Writer: Michael Morpurgo
Adaptation: Simon Reade
Director: Simon Reade
“Tonight, I want to believe there’s a heaven, that there’s a life after death, like father said. That death is not a full stop.”
Scamp Theatre’s production of Private Peaceful is already a well-established piece of theatre. Its flyer – justifiably boastful – is adorned with five-star reviews. They aren’t undeserved. Based on Michael Morpurgo’s well-loved novel, Private Peaceful tells the story of Tomo Peaceful, who at 15 goes to the trenches, and who in the play is awaiting his execution for cowardice by firing squad. It is a balanced, considered, well-structured piece of theatre, impeccably performed and beautifully committed.
Andy Daniel’s portrayal of the young Tomo is excellent, well-pitched and with an impressive range. His performance of the language, which has a certain lyricism about it, is musical in just the right manner – well-paced and exceptionally delivered, and celebrates the beauty and rhythm of the well-crafted script through a vocally dextrous delivery underscored by musicianship. It is testament to his performance that for an hour and a half he commands the attention of the audience absolutely. His physicality is well-achieved but selective and limited, which allows an audience to appreciate without the piece losing its focus on storytelling. He also performs an impressive range of the other incidental characters in the story – Charlie Peaceful, Big Joe, Molly, Horrible Hanley and the Sargent Major – each of which are well-formed and convincing, and each distinct from the others. The Sargent Major is a particular highlight, capturing the unnervingly manipulative patter of war propaganda in human form.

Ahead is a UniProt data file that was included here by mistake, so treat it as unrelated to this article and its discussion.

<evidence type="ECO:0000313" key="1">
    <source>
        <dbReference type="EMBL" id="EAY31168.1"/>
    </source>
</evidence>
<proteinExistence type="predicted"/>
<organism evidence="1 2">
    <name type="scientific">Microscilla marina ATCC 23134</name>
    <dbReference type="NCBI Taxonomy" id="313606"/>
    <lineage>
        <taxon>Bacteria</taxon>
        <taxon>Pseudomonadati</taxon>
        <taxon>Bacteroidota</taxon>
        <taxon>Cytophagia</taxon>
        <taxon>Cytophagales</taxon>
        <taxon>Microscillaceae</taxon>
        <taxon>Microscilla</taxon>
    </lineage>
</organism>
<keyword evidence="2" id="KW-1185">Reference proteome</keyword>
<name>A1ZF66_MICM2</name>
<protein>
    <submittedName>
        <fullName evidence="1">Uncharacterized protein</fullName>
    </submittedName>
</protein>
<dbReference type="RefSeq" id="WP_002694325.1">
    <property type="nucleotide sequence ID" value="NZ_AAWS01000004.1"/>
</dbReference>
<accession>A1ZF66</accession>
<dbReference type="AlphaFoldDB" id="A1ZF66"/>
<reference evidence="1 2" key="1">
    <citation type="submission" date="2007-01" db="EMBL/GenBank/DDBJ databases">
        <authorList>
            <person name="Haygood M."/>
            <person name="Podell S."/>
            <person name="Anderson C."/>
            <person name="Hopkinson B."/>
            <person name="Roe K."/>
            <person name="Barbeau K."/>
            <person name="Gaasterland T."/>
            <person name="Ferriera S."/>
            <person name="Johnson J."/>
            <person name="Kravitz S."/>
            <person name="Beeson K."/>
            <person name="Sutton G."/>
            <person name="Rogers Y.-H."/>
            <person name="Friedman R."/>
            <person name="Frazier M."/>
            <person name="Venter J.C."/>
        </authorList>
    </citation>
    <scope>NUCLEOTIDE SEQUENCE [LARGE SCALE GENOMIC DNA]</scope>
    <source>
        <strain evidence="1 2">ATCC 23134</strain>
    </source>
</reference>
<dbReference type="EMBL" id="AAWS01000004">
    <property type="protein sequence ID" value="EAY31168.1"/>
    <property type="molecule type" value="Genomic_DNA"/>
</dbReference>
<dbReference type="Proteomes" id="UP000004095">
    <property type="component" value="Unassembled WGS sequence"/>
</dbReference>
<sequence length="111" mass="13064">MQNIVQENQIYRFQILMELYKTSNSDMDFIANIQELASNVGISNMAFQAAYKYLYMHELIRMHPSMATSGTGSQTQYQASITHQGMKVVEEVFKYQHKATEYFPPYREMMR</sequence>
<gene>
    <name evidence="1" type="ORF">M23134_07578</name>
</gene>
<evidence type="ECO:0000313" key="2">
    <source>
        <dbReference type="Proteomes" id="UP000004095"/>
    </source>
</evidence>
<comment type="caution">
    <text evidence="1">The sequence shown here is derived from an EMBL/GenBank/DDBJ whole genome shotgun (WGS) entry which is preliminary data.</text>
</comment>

Technically, the production impresses. The set is sparse but era-specific, props are era-specific and costume is excellently designed. Altogether, the individual elements tie together to establish well the First World War era. The lighting becomes more competent as the play progresses – early on it is acceptable but not really striking; later the lighting plot really comes into its own. It is overall subtle in the best way.
Scamp’s adaptation is an immaculate production which touches on sensitive subjects with due deference and with respect, but is still engaging. As a story, it is told exceptionally well, classic storytelling the order of the day. The only criticism I could have is that sometimes the production lacks a certain immediacy, perhaps due to this having been rehearsed and performed over a long duration of time. It is maybe just a little too perfect. That said, it is a wonderful adaptation which captures precisely the naive, terrified innocence of a young man facing the prospect of death, both in the trenches and at the hands of his own comrades.
Runs until 25th August.